Special Issue "Recent Progress in Bunyavirus Research"
Deadline for manuscript submissions: closed (29 February 2016)
A printed edition of this Special Issue is available here.
Dr. Pierre-Yves Lozach
The Bunyaviridae is the largest family of RNA viruses, with over 350 isolates worldwide distributed into five genera (i.e. Hantavirus, Orthobunyavirus, Nairovirus, Tospovirus, and Phlebovirus). Many of these viruses are significant human or agricultural pathogens. The increasing number of reports on new emerging bunyaviruses and infection episodes makes it essential that we obtain a comprehensive understanding of bunyaviruses and their infection mechanisms. Although all bunyaviruses possesses a tripartite, negative-sense (or ambi-sense) RNA genome, they exhibit substantial differences in their structure, genome organization and replication strategies, which make functional interpolation across genus boundaries difficult.
Fortunately, the bunyavirus field has witnessed many exciting new findings and breakthroughs in recent years. These discoveries span a wide spectrum of research areas, including structural characterization of viruses and viral proteins, the identification of new viruses, investigations into host switch and vectors of transmission, genome-based analysis of virus evolution and phylogenetic lineages, the development of new research tools such as replicons and reverse genetics, molecular characterization of the virus life cycle at the cell level (i.e. cell entry, replication, transcription, translation, genome packaging, reassortment, and virus assembly, etc.), studies of virus-host interactions and host antiviral defense, the development of vaccines/drugs and the use of bunyaviruses for novel applications.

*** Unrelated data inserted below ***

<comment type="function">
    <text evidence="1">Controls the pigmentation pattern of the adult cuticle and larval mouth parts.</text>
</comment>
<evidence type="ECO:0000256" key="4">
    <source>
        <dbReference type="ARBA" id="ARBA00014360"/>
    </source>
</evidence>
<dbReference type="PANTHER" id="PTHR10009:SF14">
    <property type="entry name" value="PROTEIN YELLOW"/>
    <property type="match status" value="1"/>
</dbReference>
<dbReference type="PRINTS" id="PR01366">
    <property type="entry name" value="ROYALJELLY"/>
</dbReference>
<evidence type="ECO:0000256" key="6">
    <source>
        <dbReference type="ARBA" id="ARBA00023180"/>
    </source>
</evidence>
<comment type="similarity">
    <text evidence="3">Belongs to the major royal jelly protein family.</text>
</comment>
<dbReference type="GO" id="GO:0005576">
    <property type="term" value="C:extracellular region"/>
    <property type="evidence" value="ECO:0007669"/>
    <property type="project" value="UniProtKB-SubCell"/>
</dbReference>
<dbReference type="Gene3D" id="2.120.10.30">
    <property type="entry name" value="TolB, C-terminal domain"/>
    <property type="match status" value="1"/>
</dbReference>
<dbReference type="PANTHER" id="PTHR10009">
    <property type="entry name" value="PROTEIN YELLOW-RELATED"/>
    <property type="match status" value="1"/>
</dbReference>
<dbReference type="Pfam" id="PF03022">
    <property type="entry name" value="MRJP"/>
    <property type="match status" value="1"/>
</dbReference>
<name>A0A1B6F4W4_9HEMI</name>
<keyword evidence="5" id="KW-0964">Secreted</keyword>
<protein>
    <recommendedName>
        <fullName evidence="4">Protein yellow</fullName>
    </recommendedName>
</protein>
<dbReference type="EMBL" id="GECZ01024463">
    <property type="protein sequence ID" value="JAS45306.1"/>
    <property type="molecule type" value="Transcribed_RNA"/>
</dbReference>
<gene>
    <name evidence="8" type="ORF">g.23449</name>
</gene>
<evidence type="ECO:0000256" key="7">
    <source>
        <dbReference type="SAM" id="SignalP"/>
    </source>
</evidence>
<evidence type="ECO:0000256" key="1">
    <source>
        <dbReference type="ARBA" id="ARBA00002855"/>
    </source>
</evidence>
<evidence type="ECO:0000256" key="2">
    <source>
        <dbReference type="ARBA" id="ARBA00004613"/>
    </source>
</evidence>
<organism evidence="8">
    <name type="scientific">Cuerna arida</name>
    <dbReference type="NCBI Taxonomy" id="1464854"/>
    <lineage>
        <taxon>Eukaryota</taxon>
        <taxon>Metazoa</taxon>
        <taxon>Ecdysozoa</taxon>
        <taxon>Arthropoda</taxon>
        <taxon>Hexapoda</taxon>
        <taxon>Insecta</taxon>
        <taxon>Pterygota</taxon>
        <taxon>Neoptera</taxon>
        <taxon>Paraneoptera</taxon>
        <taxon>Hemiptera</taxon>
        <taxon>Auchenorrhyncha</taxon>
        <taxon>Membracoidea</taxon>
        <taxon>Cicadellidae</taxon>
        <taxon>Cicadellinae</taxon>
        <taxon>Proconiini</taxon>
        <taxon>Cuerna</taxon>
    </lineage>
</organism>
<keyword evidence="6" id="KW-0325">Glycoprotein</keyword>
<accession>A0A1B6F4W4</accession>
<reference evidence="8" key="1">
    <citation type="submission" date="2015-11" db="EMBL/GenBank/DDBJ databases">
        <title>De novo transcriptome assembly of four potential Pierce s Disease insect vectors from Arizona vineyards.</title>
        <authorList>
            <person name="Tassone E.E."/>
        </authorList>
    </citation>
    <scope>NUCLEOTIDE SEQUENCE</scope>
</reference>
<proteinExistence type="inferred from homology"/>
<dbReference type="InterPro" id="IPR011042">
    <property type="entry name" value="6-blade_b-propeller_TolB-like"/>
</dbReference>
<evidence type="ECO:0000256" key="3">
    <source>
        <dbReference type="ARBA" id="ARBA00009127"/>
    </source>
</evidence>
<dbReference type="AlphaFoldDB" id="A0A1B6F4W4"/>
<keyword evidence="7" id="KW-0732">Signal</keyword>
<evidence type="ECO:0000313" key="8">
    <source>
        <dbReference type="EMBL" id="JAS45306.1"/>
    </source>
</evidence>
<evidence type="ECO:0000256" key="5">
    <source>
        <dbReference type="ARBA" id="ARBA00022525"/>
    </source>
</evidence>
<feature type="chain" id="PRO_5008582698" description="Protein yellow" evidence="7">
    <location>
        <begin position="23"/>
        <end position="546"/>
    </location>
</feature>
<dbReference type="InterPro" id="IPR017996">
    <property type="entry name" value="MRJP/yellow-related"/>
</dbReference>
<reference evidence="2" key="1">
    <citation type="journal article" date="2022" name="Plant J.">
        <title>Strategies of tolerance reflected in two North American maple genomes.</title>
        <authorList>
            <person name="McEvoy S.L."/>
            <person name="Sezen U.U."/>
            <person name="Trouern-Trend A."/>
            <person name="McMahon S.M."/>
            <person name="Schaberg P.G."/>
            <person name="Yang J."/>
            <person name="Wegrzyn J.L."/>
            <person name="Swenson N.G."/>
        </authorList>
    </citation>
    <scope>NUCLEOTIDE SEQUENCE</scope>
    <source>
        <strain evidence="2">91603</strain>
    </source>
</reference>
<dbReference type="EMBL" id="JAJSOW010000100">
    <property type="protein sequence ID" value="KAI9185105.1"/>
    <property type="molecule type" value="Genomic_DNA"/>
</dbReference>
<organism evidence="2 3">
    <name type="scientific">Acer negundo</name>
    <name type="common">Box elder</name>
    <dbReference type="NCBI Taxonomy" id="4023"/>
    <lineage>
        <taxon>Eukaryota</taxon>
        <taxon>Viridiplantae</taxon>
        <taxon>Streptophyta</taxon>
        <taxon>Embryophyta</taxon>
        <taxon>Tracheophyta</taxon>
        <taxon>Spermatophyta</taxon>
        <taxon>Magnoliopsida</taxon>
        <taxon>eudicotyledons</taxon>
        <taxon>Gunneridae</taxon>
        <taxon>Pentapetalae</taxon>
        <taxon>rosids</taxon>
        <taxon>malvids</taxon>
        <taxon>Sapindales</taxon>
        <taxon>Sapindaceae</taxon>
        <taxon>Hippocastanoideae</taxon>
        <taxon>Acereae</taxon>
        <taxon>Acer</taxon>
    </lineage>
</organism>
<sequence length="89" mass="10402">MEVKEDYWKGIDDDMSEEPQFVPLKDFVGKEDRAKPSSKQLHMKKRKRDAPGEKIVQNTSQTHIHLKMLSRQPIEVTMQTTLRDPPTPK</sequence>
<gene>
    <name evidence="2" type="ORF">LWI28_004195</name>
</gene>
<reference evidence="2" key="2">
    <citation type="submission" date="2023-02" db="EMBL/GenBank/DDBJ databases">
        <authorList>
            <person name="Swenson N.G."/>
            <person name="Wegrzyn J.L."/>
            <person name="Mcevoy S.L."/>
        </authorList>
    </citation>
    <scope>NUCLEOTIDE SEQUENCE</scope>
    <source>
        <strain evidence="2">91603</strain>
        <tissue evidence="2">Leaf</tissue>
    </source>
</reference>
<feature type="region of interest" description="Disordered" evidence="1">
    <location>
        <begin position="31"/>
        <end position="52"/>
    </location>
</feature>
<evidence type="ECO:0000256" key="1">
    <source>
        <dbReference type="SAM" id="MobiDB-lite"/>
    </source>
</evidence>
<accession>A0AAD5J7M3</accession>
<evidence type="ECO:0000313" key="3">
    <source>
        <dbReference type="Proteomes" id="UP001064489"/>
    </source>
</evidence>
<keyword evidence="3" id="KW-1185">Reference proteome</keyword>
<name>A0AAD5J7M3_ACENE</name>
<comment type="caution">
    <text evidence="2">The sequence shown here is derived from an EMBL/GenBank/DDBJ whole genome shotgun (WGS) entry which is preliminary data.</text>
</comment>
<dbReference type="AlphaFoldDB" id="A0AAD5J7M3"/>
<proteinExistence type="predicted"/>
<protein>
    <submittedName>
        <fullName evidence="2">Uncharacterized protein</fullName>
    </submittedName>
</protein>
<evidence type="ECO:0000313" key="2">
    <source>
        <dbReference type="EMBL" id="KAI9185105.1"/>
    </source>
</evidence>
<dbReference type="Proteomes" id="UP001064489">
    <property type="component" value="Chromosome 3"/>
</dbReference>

In this special of Viruses, we would like to include both research and review papers that altogether can provide a glimpse into the latest research on bunyaviruses and at the same time highlight some of the important research achievements made in recent years. Study topics of both fundamental and applied nature are welcome. In doing so, we hope to gain an informed perspective of future research directions and also stimulate research in some of the understudied areas.
Dr. Jane Tao
Dr. Pierre-Yves Lozach
Please find more related articles on this topic:
- RNA Encapsidation and Packaging in the Phleboviruses, by Hornak, K. et al.
- Viral RNA Silencing Suppression: The Enigma of Bunyavirus NSs Proteins, by Hedil M. and Kormelink R.
Manuscript Submission Information
Manuscripts should be submitted online at www.mdpi.com by registering and logging in to this website. Once you are registered, click here to go to the submission form. Manuscripts can be submitted until the deadline. All papers will be peer-reviewed. Accepted papers will be published continuously in the journal (as soon as accepted) and will be listed together on the special issue website. Research articles, review articles as well as short communications are invited. For planned papers, a title and short abstract (about 100 words) can be sent to the Editorial Office for announcement on this website.
Submitted manuscripts should not have been published previously, nor be under consideration for publication elsewhere (except conference proceedings papers). All manuscripts are thoroughly refereed through a single-blind peer-review process. A guide for authors and other relevant information for submission of manuscripts is available on the Instructions for Authors page. Viruses is an international peer-reviewed open access monthly journal published by MDPI.
Please visit the Instructions for Authors page before submitting a manuscript. The Article Processing Charge (APC) for publication in this open access journal is 1800 CHF (Swiss Francs). Submitted papers should be well formatted and use good English. Authors may use MDPI's English editing service prior to publication or during author revisions.
- Emerging diseases
- Vectors and transmission
- Virus-host interactions
- Bunyavirus entry
- Bunyavirus replication
- Bunyavirus assembly and release
- Viral immunity
- Reverse genetics
- Vaccine development
- Antiviral therapeutics